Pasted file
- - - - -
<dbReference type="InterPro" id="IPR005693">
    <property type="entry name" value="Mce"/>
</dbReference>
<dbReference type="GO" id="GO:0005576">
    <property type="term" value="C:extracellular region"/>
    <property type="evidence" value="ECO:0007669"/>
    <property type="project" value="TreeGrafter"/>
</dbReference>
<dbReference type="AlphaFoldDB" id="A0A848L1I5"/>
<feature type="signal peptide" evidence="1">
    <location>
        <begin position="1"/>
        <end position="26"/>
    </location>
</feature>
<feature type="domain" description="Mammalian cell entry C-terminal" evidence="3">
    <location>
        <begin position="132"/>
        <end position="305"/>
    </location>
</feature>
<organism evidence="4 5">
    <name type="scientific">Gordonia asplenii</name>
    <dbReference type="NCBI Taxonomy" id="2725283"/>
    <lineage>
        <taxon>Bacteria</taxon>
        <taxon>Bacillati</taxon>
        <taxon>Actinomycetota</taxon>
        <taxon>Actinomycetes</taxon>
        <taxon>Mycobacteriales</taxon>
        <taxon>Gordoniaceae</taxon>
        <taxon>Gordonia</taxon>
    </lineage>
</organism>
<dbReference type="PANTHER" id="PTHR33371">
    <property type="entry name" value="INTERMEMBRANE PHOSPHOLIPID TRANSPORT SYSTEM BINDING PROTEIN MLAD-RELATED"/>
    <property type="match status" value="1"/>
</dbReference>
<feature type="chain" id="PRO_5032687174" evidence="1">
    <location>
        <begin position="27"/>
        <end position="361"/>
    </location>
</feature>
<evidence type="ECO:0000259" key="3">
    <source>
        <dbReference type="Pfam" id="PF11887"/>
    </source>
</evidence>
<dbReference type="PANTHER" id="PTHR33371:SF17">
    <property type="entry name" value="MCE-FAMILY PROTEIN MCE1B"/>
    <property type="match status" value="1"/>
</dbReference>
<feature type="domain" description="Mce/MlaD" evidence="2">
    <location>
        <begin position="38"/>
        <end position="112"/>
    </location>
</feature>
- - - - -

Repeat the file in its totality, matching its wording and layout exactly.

<dbReference type="InterPro" id="IPR005693">
    <property type="entry name" value="Mce"/>
</dbReference>
<dbReference type="GO" id="GO:0005576">
    <property type="term" value="C:extracellular region"/>
    <property type="evidence" value="ECO:0007669"/>
    <property type="project" value="TreeGrafter"/>
</dbReference>
<dbReference type="AlphaFoldDB" id="A0A848L1I5"/>
<feature type="signal peptide" evidence="1">
    <location>
        <begin position="1"/>
        <end position="26"/>
    </location>
</feature>
<feature type="domain" description="Mammalian cell entry C-terminal" evidence="3">
    <location>
        <begin position="132"/>
        <end position="305"/>
    </location>
</feature>
<organism evidence="4 5">
    <name type="scientific">Gordonia asplenii</name>
    <dbReference type="NCBI Taxonomy" id="2725283"/>
    <lineage>
        <taxon>Bacteria</taxon>
        <taxon>Bacillati</taxon>
        <taxon>Actinomycetota</taxon>
        <taxon>Actinomycetes</taxon>
        <taxon>Mycobacteriales</taxon>
        <taxon>Gordoniaceae</taxon>
        <taxon>Gordonia</taxon>
    </lineage>
</organism>
<dbReference type="PANTHER" id="PTHR33371">
    <property type="entry name" value="INTERMEMBRANE PHOSPHOLIPID TRANSPORT SYSTEM BINDING PROTEIN MLAD-RELATED"/>
    <property type="match status" value="1"/>
</dbReference>
<feature type="chain" id="PRO_5032687174" evidence="1">
    <location>
        <begin position="27"/>
        <end position="361"/>
    </location>
</feature>
<evidence type="ECO:0000259" key="3">
    <source>
        <dbReference type="Pfam" id="PF11887"/>
    </source>
</evidence>
<dbReference type="PANTHER" id="PTHR33371:SF17">
    <property type="entry name" value="MCE-FAMILY PROTEIN MCE1B"/>
    <property type="match status" value="1"/>
</dbReference>
<feature type="domain" description="Mce/MlaD" evidence="2">
    <location>
        <begin position="38"/>
        <end position="112"/>
    </location>
</feature>